based applicati
ons through e
prototyping. In COMPSAC '02: Proceedings of the
26th International Computer Software and Applications Conference on Prolonging
Software Life: Development and Redevelopment, pages 609

614, Washington, DC,
USA, 2002. IEEE Computer Society.

oyd 1989] Christiane Floyd, Fanny
Michaela Reisin, and Gerhard Schmidt. Steps to
software development with users. In ESEC '89: Proceedings of the 2nd European
Software Engineering Conference, pages 48

64, London, UK, 1989. Springer
[Beyer 1998]H. B
eyer and K. Holtzblatt. Contextual Design: Defining Custom
Systems. San Francisco, CA, Morgan Kaufmann Publishers, Inc. 1998.

[Ko 2007] Ko, A. J. DeLine?, R., Venolia, G. "Information Needs in Collocated Software
Development Teams." International

Conference on Software Engineering (ICSE), May
26, to appear.

[Ellis 2007] Brian Ellis, Jeffrey Stylos, and Brad Myers. "The Factory Pattern in API
Design: A Usability Evaluation". International Conference on Software Engineering
(ICSE'2007). May 20
6, 2007. Minneapolis, MN. To appear.

Service assembly and verification

Enhanced services

SAY will adopt an architectural style based on services


the service oriented

Several methodological approaches and systems have been proposed

to support

based service composition, by extending traditional process management

technology to distributed, Internet
based scenarios.

In recent years, flexibility and
adaptivity have been studied as important properties in composed service

In [Casati 2001
a first proposal towards
dynamic and adaptive composition of e

[Benatallah 2003
], services can be composed and executed
in a decentralized way
. In [De Antonellis 2006
] a

layered architecture for flexib
le e
service invocation is proposed based on substitution

mechanism. Moreover, for the more
general use of mobile applications, it is important

to be able to adapt these systems to the
user at hand, thus making a case for simple

user models to guide the ad
and Bernstein [Banavar 2002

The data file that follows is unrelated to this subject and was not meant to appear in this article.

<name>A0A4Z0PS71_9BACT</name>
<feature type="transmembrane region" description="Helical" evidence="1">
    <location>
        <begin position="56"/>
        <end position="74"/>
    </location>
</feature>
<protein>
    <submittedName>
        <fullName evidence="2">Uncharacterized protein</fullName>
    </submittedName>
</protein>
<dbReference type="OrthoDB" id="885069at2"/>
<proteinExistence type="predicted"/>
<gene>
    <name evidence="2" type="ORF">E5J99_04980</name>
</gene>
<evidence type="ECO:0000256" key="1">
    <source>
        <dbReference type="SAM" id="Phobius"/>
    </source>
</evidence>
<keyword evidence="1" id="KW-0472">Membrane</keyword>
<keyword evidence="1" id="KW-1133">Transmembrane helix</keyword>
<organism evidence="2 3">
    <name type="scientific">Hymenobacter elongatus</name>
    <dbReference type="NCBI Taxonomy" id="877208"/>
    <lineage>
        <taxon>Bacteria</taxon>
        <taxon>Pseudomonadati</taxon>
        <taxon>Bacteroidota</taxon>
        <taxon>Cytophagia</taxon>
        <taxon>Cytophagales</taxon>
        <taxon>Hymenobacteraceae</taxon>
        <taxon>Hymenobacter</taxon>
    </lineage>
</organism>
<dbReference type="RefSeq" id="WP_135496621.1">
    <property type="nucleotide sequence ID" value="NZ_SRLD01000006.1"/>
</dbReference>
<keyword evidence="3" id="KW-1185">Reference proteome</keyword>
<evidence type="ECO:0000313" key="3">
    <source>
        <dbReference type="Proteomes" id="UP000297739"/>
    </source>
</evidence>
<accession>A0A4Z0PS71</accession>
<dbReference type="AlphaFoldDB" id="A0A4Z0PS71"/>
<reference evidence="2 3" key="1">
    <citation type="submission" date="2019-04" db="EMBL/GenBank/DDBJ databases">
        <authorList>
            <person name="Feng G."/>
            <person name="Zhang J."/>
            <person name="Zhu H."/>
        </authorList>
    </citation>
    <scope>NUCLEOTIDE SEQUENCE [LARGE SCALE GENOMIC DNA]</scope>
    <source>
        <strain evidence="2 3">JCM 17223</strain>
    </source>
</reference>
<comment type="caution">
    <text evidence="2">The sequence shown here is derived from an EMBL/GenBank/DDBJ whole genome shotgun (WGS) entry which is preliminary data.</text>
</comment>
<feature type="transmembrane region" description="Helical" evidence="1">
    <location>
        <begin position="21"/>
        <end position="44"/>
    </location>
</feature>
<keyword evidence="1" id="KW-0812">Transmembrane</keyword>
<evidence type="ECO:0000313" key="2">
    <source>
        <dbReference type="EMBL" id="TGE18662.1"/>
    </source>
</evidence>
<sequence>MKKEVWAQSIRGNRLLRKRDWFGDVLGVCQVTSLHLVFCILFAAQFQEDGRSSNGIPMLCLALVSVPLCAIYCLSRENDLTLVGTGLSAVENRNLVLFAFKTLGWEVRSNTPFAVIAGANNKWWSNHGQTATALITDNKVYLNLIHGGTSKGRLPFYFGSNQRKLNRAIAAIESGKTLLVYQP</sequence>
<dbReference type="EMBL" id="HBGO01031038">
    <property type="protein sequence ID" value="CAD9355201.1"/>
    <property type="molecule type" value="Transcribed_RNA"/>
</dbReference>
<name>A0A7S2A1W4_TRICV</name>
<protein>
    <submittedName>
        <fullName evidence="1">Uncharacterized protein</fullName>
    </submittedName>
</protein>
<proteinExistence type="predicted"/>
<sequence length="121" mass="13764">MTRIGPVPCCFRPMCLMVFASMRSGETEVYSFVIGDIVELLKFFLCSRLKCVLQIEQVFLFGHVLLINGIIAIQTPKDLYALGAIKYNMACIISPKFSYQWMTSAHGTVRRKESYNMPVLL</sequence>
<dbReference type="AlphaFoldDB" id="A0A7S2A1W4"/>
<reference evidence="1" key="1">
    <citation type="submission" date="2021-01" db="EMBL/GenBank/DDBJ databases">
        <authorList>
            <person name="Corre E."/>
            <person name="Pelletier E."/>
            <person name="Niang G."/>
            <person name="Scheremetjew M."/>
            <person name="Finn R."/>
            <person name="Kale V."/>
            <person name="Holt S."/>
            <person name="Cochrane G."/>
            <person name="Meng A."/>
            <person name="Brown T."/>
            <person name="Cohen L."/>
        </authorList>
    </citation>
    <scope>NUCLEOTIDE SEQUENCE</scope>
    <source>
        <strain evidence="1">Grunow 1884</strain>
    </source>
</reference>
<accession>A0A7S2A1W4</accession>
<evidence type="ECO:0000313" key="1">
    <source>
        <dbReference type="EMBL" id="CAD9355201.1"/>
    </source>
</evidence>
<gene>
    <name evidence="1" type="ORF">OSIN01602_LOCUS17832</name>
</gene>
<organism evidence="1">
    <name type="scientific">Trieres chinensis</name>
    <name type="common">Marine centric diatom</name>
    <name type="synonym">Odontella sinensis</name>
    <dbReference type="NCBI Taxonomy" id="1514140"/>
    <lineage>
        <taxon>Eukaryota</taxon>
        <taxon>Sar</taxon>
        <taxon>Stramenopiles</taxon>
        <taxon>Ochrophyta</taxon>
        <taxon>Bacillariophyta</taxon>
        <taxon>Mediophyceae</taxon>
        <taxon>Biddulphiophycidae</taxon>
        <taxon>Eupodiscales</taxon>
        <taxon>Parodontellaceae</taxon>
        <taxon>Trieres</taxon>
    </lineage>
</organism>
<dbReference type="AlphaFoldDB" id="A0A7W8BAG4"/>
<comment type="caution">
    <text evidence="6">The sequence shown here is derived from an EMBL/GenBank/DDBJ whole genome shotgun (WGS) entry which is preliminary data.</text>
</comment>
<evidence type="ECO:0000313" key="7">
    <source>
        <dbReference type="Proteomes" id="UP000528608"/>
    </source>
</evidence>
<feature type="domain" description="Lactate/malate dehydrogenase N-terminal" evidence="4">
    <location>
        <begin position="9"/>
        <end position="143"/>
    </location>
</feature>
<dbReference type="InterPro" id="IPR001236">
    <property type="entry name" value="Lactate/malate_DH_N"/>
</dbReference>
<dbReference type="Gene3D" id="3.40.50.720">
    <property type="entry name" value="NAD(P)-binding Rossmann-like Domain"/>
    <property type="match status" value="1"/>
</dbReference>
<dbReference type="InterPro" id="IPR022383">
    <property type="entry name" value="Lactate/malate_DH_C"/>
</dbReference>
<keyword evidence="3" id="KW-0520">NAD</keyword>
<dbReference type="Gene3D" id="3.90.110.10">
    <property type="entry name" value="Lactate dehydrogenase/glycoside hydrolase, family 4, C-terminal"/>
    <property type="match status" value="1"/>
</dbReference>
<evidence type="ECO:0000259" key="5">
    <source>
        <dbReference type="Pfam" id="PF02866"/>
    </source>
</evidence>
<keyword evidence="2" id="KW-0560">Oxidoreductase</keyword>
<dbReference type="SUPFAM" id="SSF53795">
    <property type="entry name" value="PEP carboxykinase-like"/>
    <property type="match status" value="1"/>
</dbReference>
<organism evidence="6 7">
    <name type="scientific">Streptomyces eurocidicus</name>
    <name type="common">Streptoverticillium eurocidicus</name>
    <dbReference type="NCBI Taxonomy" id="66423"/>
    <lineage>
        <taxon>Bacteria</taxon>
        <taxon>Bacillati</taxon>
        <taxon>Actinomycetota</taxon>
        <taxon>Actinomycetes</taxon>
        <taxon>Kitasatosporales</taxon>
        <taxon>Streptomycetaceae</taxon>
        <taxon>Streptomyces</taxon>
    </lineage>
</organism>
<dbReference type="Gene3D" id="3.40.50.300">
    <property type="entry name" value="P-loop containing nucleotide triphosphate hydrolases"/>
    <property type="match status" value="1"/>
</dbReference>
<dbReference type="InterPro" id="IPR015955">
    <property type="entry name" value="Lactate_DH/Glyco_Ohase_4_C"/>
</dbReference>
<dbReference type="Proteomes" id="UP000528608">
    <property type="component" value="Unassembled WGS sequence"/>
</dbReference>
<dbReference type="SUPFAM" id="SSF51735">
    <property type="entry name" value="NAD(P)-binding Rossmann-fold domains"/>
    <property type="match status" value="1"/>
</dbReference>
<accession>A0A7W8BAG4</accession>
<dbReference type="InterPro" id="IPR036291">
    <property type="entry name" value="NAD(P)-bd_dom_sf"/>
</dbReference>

] highlight the

importance of semantic modelling in this

adaptive mechanisms for workflows and service
based processes proposed in the
are based on the analysis of processes at design
me to support the design

flexible processes and an optimal service selection.
S [Cardoso 2003
] and oth
based approaches [WSMO 2007

explicitly define the service goal on which
they perform both discovery and composition. While

ed approaches open up the
possibility of deriving service compositions at run time, their

applicability in open WS
based applications is lim
ited by the amount of knowledge
available in

the service
definitions. In
, we aim at providing a design environ
ment in which semantic

information on services may be very limited and d
erived from service interfaces and user
requirements. As mentioned above, we are not focusing on autonomic service behavior
with discovery and adaptation in an open world environment.
However, some self
management properties are needed to control the correct execution of composed services
[Papazoglou 2005]
. With respect to self
healing mechanisms in this area, the

will provide innovative contributions to monitor services
at run time based
generate repair actions in case of failures.

The execution framework in U
SAY will be also based on research results from
Politecnico di Milano in previous EU
and FET

and the Italian MAIS and Art
Deco basic research projects, which contributed to the
creation of an adaptive service framework.


echanisms for automatically
augmenting processes with monitoring functionality have been proposed in
, and a design and execution

environment with an advanced service registry,
mediation tools for adaptiation, optimization and negotiation have been proposed in
[Bianchini 2006, Pernici 2006, Ardagna 2007, De Antonellis 2006]. While existing
methods and tools focus compositions of ser
vice operations, new research contributions
of U
SAY will concern the composition
of process fragments, coordinating several

MAIS functionality have also been adopted in the WS
Diamond to support service repair
and self
healing functionality. In

SAY, self
healing models developed in WS
will be adopted and extended to integrate them with the Secse monitoring functionality
and provide active feedback and support to users in case of failure.

The U
is coherent with
trategic Research Agenda (SRA)
. In
particular, with regards to the vision of a
Ubiquitous and invisible IT
, U
SAY will focus


all users with a global, transparent

tool in which they should only

the functionality of solutions, rather t
han the complexity of the

technology underneath


With respect to NESSI roadmap, U
SAY will contribute to
service lifecycle management
to support identification of components, location, negotiation and

orchestration, configu
ration, operational

management and in specifying
principles for defining unambiguous service level


Several projects have been developed in FP6 in the service area. Among these, Sensoria

on global services that are context adaptive, personalisable, and
may require hard
and soft constraints on resources and performance, and will take into account the fact that